Science will bust Des Moines' foul smells
Starting in August, odor violators will be identified using electronic monitoring systems that measure chemicals in the air and feed real-time data to the city.
Why it matters: The current complaint-driven system is subjective and has left residents to frequently endure "putrid rotting smell" emitted from facilities like animal processing plants, Des Moines officials acknowledged in a meeting last year.
Catch up fast: DSM's current Odor Hotline requires 10 or more complaints within six hours before staffers are prompted to try to identify the cause.
- There have been no mitigation plans — required after three findings in a 90-day period — in at least two decades.
State of play: City staffers spent a few years studying solutions to the problem with the help of a consulting firm.
- The City Council will soon vote on a $100,000 first-year contract with Envirosuite, an international company that uses its eNose system to collect actionable data at industrial operations.
- Ten monitors and a weather station will be placed in public spaces near three businesses — Darling Ingredients, Wiechman Pig Company and a Pine Ridge Farms pork packing plant — that city officials believe are the biggest odor offenders.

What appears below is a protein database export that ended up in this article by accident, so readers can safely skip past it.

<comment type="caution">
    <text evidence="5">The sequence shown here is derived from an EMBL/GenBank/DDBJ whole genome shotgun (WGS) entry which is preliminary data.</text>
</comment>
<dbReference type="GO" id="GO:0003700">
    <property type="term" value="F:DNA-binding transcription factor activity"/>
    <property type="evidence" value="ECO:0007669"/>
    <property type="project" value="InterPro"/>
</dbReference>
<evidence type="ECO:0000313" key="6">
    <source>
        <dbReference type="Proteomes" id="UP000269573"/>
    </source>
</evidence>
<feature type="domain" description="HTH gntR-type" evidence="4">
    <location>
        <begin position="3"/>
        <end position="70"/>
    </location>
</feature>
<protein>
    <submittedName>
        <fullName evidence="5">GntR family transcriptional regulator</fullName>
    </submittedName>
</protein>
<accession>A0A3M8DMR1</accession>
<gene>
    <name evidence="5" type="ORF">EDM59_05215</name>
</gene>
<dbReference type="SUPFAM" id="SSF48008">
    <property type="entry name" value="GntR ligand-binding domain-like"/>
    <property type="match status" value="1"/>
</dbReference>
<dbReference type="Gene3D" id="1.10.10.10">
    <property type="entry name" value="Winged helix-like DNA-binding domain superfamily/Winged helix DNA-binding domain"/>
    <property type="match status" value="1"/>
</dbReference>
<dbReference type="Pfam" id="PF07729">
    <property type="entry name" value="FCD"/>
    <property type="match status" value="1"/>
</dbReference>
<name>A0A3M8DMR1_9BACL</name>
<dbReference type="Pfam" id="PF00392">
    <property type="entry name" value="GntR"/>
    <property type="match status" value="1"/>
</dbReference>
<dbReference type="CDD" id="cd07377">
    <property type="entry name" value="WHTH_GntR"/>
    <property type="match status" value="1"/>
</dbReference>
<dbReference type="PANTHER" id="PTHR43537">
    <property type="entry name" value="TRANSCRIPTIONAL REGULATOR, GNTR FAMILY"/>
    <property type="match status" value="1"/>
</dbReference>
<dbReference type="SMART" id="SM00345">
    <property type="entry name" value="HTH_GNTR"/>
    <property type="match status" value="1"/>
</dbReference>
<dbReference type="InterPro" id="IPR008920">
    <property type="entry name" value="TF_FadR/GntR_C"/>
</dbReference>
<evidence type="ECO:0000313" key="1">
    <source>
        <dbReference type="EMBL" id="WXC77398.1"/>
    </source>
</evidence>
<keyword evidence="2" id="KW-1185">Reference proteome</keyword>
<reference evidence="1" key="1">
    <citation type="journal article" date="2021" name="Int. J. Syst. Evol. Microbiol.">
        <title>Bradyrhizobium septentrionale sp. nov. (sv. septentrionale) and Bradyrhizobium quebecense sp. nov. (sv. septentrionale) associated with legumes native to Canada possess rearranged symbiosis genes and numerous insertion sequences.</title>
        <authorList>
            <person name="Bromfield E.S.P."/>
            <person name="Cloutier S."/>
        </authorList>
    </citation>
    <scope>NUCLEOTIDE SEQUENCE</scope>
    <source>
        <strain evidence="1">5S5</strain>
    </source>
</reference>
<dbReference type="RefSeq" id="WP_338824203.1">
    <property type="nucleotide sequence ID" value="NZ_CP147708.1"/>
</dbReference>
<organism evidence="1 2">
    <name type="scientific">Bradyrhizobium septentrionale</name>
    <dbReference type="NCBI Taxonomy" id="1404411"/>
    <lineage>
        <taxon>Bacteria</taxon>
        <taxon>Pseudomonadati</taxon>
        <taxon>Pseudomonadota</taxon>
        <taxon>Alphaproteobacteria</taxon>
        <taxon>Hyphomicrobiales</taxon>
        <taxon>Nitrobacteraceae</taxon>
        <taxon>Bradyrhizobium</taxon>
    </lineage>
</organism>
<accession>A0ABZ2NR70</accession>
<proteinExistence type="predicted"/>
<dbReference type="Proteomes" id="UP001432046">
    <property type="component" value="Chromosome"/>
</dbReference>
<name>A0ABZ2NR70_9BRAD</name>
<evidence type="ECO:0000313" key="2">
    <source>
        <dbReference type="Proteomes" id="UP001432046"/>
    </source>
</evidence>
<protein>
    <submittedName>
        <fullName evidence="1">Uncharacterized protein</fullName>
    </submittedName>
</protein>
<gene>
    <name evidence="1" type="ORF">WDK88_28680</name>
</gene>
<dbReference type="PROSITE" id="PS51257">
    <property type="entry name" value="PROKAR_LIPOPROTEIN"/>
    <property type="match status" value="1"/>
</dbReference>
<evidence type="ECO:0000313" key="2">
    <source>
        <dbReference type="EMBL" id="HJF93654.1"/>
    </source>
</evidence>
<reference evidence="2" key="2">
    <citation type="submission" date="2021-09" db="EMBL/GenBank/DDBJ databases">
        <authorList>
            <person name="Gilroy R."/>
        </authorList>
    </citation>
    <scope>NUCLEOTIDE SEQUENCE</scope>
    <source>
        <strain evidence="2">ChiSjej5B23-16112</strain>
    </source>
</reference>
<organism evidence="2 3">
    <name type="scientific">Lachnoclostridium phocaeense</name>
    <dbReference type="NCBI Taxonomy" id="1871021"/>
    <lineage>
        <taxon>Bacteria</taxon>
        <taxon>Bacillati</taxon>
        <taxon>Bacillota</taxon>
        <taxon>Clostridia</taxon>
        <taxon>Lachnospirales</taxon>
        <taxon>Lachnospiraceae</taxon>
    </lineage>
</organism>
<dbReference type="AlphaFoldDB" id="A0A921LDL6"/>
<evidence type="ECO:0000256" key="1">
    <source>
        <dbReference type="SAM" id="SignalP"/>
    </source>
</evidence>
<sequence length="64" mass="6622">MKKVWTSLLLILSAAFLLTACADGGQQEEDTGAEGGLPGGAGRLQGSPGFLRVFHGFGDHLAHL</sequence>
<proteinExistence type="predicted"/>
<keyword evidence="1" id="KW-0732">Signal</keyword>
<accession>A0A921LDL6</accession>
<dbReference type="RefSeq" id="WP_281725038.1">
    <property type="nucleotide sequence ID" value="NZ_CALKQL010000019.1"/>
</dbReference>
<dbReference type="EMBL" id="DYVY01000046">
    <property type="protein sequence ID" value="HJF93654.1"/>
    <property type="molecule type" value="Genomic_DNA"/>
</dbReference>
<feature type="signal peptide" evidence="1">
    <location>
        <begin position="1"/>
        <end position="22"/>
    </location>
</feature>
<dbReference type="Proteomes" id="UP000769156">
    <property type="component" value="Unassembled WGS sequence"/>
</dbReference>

What's next: Data will be collected over the next year to possibly set new compliance policies, Chris Johansen, the city's neighborhood services director, said in a memo last week to council members.
Meanwhile, DSM continues to work with the three companies.
- Those businesses may not be in violation of the city's current ordinance, but they've been notified of the problems and are responsive, Johansen wrote in the council memo.
Zoom in: Darling continues to evaluate its odor-control technology, spokesperson Jillian Fleming tells Axios.
- Wiechman added equipment and staff to help monitor and reduce odors, district manager Todd Burgett says.
- Pine Ridge Farms officials did not respond to Axios' request for comment but will install a new device this fall to "drastically reduce" odor emissions, Johansen wrote.
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